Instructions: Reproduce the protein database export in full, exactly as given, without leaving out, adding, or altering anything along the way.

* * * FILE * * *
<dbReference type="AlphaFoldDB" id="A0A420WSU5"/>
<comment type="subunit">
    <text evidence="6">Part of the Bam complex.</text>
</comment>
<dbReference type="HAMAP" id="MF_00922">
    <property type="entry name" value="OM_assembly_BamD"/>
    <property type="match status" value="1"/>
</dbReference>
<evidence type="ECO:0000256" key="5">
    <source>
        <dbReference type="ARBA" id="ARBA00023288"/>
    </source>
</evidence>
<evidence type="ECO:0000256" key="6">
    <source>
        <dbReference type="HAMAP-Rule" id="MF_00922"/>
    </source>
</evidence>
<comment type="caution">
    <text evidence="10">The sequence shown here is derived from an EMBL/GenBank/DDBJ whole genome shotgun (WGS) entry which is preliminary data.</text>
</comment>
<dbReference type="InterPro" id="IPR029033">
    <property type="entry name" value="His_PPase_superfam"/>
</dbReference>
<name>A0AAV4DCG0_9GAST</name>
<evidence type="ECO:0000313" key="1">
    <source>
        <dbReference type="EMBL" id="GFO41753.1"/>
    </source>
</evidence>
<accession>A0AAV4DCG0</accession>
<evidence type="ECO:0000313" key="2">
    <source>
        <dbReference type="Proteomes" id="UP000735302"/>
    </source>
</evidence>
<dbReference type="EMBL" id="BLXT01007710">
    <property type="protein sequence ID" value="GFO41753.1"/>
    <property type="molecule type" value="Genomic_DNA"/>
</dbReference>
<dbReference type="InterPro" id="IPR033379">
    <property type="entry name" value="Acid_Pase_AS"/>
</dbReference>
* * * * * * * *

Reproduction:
<dbReference type="AlphaFoldDB" id="A0A420WSU5"/>
<comment type="subunit">
    <text evidence="6">Part of the Bam complex.</text>
</comment>
<dbReference type="HAMAP" id="MF_00922">
    <property type="entry name" value="OM_assembly_BamD"/>
    <property type="match status" value="1"/>
</dbReference>
<evidence type="ECO:0000256" key="5">
    <source>
        <dbReference type="ARBA" id="ARBA00023288"/>
    </source>
</evidence>
<evidence type="ECO:0000256" key="6">
    <source>
        <dbReference type="HAMAP-Rule" id="MF_00922"/>
    </source>
</evidence>
<comment type="caution">
    <text evidence="10">The sequence shown here is derived from an EMBL/GenBank/DDBJ whole genome shotgun (WGS) entry which is preliminary data.</text>
</comment>
<dbReference type="InterPro" id="IPR029033">
    <property type="entry name" value="His_PPase_superfam"/>
</dbReference>
<name>A0AAV4DCG0_9GAST</name>
<evidence type="ECO:0000313" key="1">
    <source>
        <dbReference type="EMBL" id="GFO41753.1"/>
    </source>
</evidence>
<accession>A0AAV4DCG0</accession>
<evidence type="ECO:0000313" key="2">
    <source>
        <dbReference type="Proteomes" id="UP000735302"/>
    </source>
</evidence>
<dbReference type="EMBL" id="BLXT01007710">
    <property type="protein sequence ID" value="GFO41753.1"/>
    <property type="molecule type" value="Genomic_DNA"/>
</dbReference>
<dbReference type="InterPro" id="IPR033379">
    <property type="entry name" value="Acid_Pase_AS"/>
</dbReference>